Health Beat: Jaslene Williams Living With Lupus

Jaslene WilliamsJaslene Williams was approaching her 50th birthday and was starting to feel a bit of stiffness and soreness throughout her body. But it was nothing to slow her down.

“I just thought I was getting old,” Williams said with a chuckle. “It was just a coincidence that it started happening at that age.”

She went for her routine gynecological exam a couple of years later, in 2000, with local physician Dr. O. Anne Treasure. The doctor didn’t like the looks of her blood work, did some research, and gave her a Lupus panel.

Williams then went to Miami and saw an internist and rheumatologist to confirm her diagnosis.

“God bless Dr. Treasure for helping me,” Williams said.

According to the Lupus Foundation of America Lupus is a chronic, autoimmune disease that can damage any part of the body – skin, joints, and/or organs inside the body. Chronic means that the signs and symptoms tend to last longer than six weeks and often for many years.

In lupus, something goes wrong with the immune system, which is the part of the body that fights off viruses, bacteria, and germs – "foreign invaders," such as the flu. Normally the immune system produces proteins called antibodies that protect the body from these invaders. Autoimmune means the immune system cannot tell the difference between these foreign invaders and your body’s healthy tissues and creates autoantibodies that attack and destroy healthy tissue. These autoantibodies cause inflammation, pain, and damage in various parts of the body.

For five years Williams had to go to Florida twice a year for checkups. Now she travels off island for annual follow-ups.

She said she wouldn’t have to go to the states if there was a rheumatologist practicing in the territory. There is a desperate need for one in the territory, she said, and a lot of people might find out the causes of unexplained and undiagnosed health issues if there was an autoimmune disorder specialist here.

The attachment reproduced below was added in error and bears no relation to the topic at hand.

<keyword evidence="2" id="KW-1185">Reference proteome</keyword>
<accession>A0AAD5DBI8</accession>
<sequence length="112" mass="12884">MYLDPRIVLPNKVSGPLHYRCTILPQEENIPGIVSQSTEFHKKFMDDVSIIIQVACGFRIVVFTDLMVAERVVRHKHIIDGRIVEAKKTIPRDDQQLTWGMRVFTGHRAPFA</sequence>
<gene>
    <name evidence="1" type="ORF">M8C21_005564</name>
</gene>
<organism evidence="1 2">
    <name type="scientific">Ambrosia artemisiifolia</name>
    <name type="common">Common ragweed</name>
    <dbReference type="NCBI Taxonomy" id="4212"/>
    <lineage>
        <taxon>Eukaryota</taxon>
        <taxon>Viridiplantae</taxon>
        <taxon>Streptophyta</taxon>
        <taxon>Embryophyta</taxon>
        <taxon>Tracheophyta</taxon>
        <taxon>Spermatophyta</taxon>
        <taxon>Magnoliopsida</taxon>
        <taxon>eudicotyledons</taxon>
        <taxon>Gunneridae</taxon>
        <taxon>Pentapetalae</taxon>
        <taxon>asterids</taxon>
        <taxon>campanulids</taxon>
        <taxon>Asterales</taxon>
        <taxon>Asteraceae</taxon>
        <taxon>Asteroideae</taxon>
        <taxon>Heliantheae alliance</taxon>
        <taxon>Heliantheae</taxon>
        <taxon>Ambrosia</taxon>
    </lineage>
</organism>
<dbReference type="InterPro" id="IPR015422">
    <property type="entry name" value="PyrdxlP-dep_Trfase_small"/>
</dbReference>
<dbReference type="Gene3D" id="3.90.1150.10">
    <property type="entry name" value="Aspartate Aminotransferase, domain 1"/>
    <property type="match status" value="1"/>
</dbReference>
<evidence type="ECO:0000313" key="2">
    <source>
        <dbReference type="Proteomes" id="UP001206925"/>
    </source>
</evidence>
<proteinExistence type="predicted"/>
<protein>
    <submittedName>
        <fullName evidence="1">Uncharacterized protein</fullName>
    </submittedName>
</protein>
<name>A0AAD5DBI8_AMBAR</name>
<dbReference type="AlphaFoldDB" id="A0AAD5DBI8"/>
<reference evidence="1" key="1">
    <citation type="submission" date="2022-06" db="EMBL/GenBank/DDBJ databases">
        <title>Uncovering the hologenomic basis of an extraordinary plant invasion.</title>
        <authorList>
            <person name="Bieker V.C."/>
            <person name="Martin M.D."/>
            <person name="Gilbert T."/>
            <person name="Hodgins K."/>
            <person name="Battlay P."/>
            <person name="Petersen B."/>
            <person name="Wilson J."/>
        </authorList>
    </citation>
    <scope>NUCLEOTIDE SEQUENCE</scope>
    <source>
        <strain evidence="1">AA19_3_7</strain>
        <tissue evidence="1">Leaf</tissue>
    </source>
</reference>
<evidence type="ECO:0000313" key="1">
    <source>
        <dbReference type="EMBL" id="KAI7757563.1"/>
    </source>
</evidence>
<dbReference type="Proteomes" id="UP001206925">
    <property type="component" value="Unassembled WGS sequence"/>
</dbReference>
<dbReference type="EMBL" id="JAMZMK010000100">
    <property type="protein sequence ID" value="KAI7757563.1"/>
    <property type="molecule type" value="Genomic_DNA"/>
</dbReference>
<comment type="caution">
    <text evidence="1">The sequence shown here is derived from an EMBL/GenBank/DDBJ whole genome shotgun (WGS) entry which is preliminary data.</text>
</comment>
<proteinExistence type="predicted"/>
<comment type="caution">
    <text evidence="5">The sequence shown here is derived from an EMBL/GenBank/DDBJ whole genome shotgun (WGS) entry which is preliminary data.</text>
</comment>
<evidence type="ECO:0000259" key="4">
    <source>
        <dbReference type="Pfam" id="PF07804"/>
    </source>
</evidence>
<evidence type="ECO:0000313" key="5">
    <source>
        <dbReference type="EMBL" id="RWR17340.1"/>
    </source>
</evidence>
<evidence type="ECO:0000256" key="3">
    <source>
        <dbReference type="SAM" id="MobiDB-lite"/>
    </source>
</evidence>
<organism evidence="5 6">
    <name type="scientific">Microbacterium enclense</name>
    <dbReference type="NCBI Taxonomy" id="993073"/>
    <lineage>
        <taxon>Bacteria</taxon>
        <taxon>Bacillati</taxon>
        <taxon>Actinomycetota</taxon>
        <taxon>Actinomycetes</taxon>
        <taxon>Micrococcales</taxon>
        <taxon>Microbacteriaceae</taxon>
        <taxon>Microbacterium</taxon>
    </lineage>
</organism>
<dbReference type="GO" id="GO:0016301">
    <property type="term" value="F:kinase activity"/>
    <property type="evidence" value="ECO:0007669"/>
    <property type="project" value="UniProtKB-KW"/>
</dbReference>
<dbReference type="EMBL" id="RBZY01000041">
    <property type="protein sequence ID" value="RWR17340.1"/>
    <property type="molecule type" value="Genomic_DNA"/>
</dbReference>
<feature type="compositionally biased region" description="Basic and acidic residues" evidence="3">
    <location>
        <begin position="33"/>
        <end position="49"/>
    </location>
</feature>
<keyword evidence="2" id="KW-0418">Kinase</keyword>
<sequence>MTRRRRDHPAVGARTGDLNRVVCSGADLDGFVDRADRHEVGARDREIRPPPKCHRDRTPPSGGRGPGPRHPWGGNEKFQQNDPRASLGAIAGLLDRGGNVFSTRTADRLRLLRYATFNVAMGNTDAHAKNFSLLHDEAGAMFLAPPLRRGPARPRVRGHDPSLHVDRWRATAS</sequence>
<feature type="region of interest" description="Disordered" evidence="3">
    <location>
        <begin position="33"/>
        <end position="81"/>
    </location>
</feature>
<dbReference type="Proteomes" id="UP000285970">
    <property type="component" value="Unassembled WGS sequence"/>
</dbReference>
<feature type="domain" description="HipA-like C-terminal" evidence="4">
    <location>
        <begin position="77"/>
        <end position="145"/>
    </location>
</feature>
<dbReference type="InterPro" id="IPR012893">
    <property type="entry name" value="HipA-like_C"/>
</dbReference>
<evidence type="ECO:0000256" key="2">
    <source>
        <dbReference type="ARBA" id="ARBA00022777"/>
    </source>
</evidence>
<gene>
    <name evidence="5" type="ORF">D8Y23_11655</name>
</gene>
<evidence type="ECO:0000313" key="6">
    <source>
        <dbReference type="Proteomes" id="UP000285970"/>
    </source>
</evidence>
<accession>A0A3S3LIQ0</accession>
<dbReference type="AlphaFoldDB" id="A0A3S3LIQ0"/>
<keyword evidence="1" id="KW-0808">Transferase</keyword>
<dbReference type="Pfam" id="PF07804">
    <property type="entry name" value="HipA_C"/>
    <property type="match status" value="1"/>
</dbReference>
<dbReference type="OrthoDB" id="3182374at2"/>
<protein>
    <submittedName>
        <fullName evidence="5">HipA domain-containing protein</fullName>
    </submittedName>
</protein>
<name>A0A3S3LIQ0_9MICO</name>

Williams said Lupus won’t kill her – but it could possibly damage her eyes, heart, lungs and kidneys.

She said she has lost all of her hair, adding with a smile, she doesn’t have to shave her legs anymore. She said because of Lupus she may eventually loose all of her teeth, although she is 68 years old and her teeth still appear healthy. Her symptoms aren’t debilitating, but the six types of medicine she takes cause dry mouth and dry eyes.

“I can live with all that,” Williams said. “Nothing keeps me in bed.”

She did admit that she tires easily and some days seem long.

Her doctors have recommended that she avoid sun exposure and stress.

“I love the ocean and the sun,” Williams said. “But spending all day at the beach with my fishermen friends had to stop. It was such a joy to hang out with them at the beach.”

In retrospect she said she is better off that the autoimmune disease Lupus started in later years because if it starts earlier there are more complications and symptoms. She wasn’t feeling any pain just stiffness in her joints when she was diagnosed.

Williams, a social worker, said in 2003 she had to give up her job as an assistant director in substance abuse at Charles Harwood Clinic, because the stress had become too much. She is currently working for the non-profit ARCH Institute – Access to Racial and Cultural Health.

“I couldn’t make it without the Lord. He gets me through with soul searching and praying. I come from a faith driven family. When my feet hit the ground in the morning I’m happy and thankful I get another day of life,” Williams said.

“I also thank God for the Virgin Islands Autoimmune Disorder Organization,” she said. “I don’t know what I’d do without them. The people involved in the organization are a great support team. We never feel like we’re alone. The organization is the best thing to happen for me, because there aren’t any resources here. We’re comrades in the fight.”

Meetings are held at 5:30 p.m. the last Monday of the month, Williams said, unless that date falls it’s a holiday, at the Gov. Juan F. Luis Hospital.

More information about the organization is available by calling 340-227-4046.

Friday is “Put on Purple Day” to raise awareness about Lupus. 

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